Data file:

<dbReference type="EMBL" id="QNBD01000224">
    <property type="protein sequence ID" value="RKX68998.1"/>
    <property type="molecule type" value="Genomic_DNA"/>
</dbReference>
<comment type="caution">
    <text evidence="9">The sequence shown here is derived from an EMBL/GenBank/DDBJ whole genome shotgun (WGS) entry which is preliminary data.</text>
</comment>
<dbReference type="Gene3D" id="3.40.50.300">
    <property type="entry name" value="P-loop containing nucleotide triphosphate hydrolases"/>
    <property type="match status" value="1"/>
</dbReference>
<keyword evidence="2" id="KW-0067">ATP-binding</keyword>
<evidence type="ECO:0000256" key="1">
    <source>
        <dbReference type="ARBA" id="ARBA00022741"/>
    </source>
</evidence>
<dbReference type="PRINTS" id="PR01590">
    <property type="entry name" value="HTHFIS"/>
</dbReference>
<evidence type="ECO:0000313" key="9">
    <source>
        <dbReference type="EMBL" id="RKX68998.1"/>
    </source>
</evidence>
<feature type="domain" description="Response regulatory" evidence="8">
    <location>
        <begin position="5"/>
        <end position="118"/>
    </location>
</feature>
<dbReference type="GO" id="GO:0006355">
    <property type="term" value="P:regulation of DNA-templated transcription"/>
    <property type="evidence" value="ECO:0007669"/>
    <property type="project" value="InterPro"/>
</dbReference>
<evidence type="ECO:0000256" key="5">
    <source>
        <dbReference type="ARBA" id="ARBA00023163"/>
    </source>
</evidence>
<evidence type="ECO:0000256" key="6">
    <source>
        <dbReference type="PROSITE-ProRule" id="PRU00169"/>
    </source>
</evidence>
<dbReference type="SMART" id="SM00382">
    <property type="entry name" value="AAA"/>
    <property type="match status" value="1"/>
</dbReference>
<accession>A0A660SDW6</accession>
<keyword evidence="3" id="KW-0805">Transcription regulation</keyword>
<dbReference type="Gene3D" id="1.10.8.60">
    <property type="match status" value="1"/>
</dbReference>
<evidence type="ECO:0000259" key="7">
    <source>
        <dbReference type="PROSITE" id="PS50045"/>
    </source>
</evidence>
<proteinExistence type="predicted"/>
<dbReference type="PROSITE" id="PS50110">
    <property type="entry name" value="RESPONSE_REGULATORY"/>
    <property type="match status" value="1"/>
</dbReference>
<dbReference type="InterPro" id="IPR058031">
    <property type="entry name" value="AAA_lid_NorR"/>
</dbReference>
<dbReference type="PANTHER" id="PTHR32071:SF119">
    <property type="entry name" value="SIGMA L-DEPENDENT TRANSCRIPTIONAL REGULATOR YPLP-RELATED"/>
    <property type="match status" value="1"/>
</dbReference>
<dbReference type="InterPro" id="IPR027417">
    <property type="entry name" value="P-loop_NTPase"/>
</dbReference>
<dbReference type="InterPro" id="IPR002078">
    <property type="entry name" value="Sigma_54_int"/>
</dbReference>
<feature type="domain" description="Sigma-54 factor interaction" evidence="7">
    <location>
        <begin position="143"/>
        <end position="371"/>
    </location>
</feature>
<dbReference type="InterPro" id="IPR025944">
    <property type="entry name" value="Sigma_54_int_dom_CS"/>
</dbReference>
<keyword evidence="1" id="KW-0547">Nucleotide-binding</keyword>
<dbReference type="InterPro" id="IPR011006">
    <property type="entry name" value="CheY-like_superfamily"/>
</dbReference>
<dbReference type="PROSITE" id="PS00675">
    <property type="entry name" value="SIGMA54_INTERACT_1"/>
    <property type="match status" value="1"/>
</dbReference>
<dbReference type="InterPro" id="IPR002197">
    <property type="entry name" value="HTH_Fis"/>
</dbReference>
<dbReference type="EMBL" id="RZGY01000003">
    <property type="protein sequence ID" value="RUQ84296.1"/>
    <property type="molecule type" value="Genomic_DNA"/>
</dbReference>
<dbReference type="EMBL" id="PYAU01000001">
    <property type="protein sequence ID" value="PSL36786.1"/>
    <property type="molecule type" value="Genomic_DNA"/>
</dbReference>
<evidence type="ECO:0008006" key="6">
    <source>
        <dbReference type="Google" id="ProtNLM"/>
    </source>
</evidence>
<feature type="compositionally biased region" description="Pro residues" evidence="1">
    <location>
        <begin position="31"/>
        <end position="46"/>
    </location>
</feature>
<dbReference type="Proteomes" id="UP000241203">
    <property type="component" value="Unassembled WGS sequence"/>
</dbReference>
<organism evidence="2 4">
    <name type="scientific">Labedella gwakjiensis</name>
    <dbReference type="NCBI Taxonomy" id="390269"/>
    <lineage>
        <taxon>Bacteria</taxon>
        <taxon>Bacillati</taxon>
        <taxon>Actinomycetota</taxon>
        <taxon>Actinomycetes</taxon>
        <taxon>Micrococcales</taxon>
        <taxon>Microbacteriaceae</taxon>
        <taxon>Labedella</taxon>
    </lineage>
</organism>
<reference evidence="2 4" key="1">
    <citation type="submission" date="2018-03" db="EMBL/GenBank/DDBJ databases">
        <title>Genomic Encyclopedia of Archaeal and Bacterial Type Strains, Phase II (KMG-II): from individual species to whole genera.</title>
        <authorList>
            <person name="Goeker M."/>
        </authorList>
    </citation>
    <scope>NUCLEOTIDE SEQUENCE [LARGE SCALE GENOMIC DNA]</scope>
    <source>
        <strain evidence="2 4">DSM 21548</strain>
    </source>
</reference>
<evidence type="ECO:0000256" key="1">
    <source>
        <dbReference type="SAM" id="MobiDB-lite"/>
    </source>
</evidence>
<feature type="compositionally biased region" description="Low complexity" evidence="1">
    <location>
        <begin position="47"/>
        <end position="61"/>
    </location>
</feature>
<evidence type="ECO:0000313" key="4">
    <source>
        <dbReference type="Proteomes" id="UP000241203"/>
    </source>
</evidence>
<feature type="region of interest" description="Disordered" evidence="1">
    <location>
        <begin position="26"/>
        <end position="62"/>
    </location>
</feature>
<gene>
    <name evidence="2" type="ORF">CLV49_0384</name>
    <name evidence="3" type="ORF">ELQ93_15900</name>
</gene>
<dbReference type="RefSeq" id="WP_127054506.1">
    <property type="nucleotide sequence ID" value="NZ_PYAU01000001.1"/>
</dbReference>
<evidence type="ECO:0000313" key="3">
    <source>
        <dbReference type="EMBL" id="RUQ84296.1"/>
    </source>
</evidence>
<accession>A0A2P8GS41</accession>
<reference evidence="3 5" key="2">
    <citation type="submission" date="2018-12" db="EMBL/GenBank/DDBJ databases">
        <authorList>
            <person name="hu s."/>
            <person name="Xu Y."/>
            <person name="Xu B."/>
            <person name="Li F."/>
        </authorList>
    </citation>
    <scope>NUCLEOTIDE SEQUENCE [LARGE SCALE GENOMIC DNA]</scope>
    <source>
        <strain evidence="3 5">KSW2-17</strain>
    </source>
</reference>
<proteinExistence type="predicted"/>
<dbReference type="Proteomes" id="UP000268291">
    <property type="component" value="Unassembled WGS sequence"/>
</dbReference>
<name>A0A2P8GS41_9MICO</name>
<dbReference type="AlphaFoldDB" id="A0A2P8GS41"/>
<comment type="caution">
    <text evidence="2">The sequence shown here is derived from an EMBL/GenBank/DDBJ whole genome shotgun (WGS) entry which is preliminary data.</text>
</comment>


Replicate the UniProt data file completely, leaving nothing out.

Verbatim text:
<dbReference type="EMBL" id="QNBD01000224">
    <property type="protein sequence ID" value="RKX68998.1"/>
    <property type="molecule type" value="Genomic_DNA"/>
</dbReference>
<comment type="caution">
    <text evidence="9">The sequence shown here is derived from an EMBL/GenBank/DDBJ whole genome shotgun (WGS) entry which is preliminary data.</text>
</comment>
<dbReference type="Gene3D" id="3.40.50.300">
    <property type="entry name" value="P-loop containing nucleotide triphosphate hydrolases"/>
    <property type="match status" value="1"/>
</dbReference>
<keyword evidence="2" id="KW-0067">ATP-binding</keyword>
<evidence type="ECO:0000256" key="1">
    <source>
        <dbReference type="ARBA" id="ARBA00022741"/>
    </source>
</evidence>
<dbReference type="PRINTS" id="PR01590">
    <property type="entry name" value="HTHFIS"/>
</dbReference>
<evidence type="ECO:0000313" key="9">
    <source>
        <dbReference type="EMBL" id="RKX68998.1"/>
    </source>
</evidence>
<feature type="domain" description="Response regulatory" evidence="8">
    <location>
        <begin position="5"/>
        <end position="118"/>
    </location>
</feature>
<dbReference type="GO" id="GO:0006355">
    <property type="term" value="P:regulation of DNA-templated transcription"/>
    <property type="evidence" value="ECO:0007669"/>
    <property type="project" value="InterPro"/>
</dbReference>
<evidence type="ECO:0000256" key="5">
    <source>
        <dbReference type="ARBA" id="ARBA00023163"/>
    </source>
</evidence>
<evidence type="ECO:0000256" key="6">
    <source>
        <dbReference type="PROSITE-ProRule" id="PRU00169"/>
    </source>
</evidence>
<dbReference type="SMART" id="SM00382">
    <property type="entry name" value="AAA"/>
    <property type="match status" value="1"/>
</dbReference>
<accession>A0A660SDW6</accession>
<keyword evidence="3" id="KW-0805">Transcription regulation</keyword>
<dbReference type="Gene3D" id="1.10.8.60">
    <property type="match status" value="1"/>
</dbReference>
<evidence type="ECO:0000259" key="7">
    <source>
        <dbReference type="PROSITE" id="PS50045"/>
    </source>
</evidence>
<proteinExistence type="predicted"/>
<dbReference type="PROSITE" id="PS50110">
    <property type="entry name" value="RESPONSE_REGULATORY"/>
    <property type="match status" value="1"/>
</dbReference>
<dbReference type="InterPro" id="IPR058031">
    <property type="entry name" value="AAA_lid_NorR"/>
</dbReference>
<dbReference type="PANTHER" id="PTHR32071:SF119">
    <property type="entry name" value="SIGMA L-DEPENDENT TRANSCRIPTIONAL REGULATOR YPLP-RELATED"/>
    <property type="match status" value="1"/>
</dbReference>
<dbReference type="InterPro" id="IPR027417">
    <property type="entry name" value="P-loop_NTPase"/>
</dbReference>
<dbReference type="InterPro" id="IPR002078">
    <property type="entry name" value="Sigma_54_int"/>
</dbReference>
<feature type="domain" description="Sigma-54 factor interaction" evidence="7">
    <location>
        <begin position="143"/>
        <end position="371"/>
    </location>
</feature>
<dbReference type="InterPro" id="IPR025944">
    <property type="entry name" value="Sigma_54_int_dom_CS"/>
</dbReference>
<keyword evidence="1" id="KW-0547">Nucleotide-binding</keyword>
<dbReference type="InterPro" id="IPR011006">
    <property type="entry name" value="CheY-like_superfamily"/>
</dbReference>
<dbReference type="PROSITE" id="PS00675">
    <property type="entry name" value="SIGMA54_INTERACT_1"/>
    <property type="match status" value="1"/>
</dbReference>
<dbReference type="InterPro" id="IPR002197">
    <property type="entry name" value="HTH_Fis"/>
</dbReference>
<dbReference type="EMBL" id="RZGY01000003">
    <property type="protein sequence ID" value="RUQ84296.1"/>
    <property type="molecule type" value="Genomic_DNA"/>
</dbReference>
<dbReference type="EMBL" id="PYAU01000001">
    <property type="protein sequence ID" value="PSL36786.1"/>
    <property type="molecule type" value="Genomic_DNA"/>
</dbReference>
<evidence type="ECO:0008006" key="6">
    <source>
        <dbReference type="Google" id="ProtNLM"/>
    </source>
</evidence>
<feature type="compositionally biased region" description="Pro residues" evidence="1">
    <location>
        <begin position="31"/>
        <end position="46"/>
    </location>
</feature>
<dbReference type="Proteomes" id="UP000241203">
    <property type="component" value="Unassembled WGS sequence"/>
</dbReference>
<organism evidence="2 4">
    <name type="scientific">Labedella gwakjiensis</name>
    <dbReference type="NCBI Taxonomy" id="390269"/>
    <lineage>
        <taxon>Bacteria</taxon>
        <taxon>Bacillati</taxon>
        <taxon>Actinomycetota</taxon>
        <taxon>Actinomycetes</taxon>
        <taxon>Micrococcales</taxon>
        <taxon>Microbacteriaceae</taxon>
        <taxon>Labedella</taxon>
    </lineage>
</organism>
<reference evidence="2 4" key="1">
    <citation type="submission" date="2018-03" db="EMBL/GenBank/DDBJ databases">
        <title>Genomic Encyclopedia of Archaeal and Bacterial Type Strains, Phase II (KMG-II): from individual species to whole genera.</title>
        <authorList>
            <person name="Goeker M."/>
        </authorList>
    </citation>
    <scope>NUCLEOTIDE SEQUENCE [LARGE SCALE GENOMIC DNA]</scope>
    <source>
        <strain evidence="2 4">DSM 21548</strain>
    </source>
</reference>
<evidence type="ECO:0000256" key="1">
    <source>
        <dbReference type="SAM" id="MobiDB-lite"/>
    </source>
</evidence>
<feature type="compositionally biased region" description="Low complexity" evidence="1">
    <location>
        <begin position="47"/>
        <end position="61"/>
    </location>
</feature>
<evidence type="ECO:0000313" key="4">
    <source>
        <dbReference type="Proteomes" id="UP000241203"/>
    </source>
</evidence>
<feature type="region of interest" description="Disordered" evidence="1">
    <location>
        <begin position="26"/>
        <end position="62"/>
    </location>
</feature>
<gene>
    <name evidence="2" type="ORF">CLV49_0384</name>
    <name evidence="3" type="ORF">ELQ93_15900</name>
</gene>
<dbReference type="RefSeq" id="WP_127054506.1">
    <property type="nucleotide sequence ID" value="NZ_PYAU01000001.1"/>
</dbReference>
<evidence type="ECO:0000313" key="3">
    <source>
        <dbReference type="EMBL" id="RUQ84296.1"/>
    </source>
</evidence>
<accession>A0A2P8GS41</accession>
<reference evidence="3 5" key="2">
    <citation type="submission" date="2018-12" db="EMBL/GenBank/DDBJ databases">
        <authorList>
            <person name="hu s."/>
            <person name="Xu Y."/>
            <person name="Xu B."/>
            <person name="Li F."/>
        </authorList>
    </citation>
    <scope>NUCLEOTIDE SEQUENCE [LARGE SCALE GENOMIC DNA]</scope>
    <source>
        <strain evidence="3 5">KSW2-17</strain>
    </source>
</reference>
<proteinExistence type="predicted"/>
<dbReference type="Proteomes" id="UP000268291">
    <property type="component" value="Unassembled WGS sequence"/>
</dbReference>
<name>A0A2P8GS41_9MICO</name>
<dbReference type="AlphaFoldDB" id="A0A2P8GS41"/>
<comment type="caution">
    <text evidence="2">The sequence shown here is derived from an EMBL/GenBank/DDBJ whole genome shotgun (WGS) entry which is preliminary data.</text>
</comment>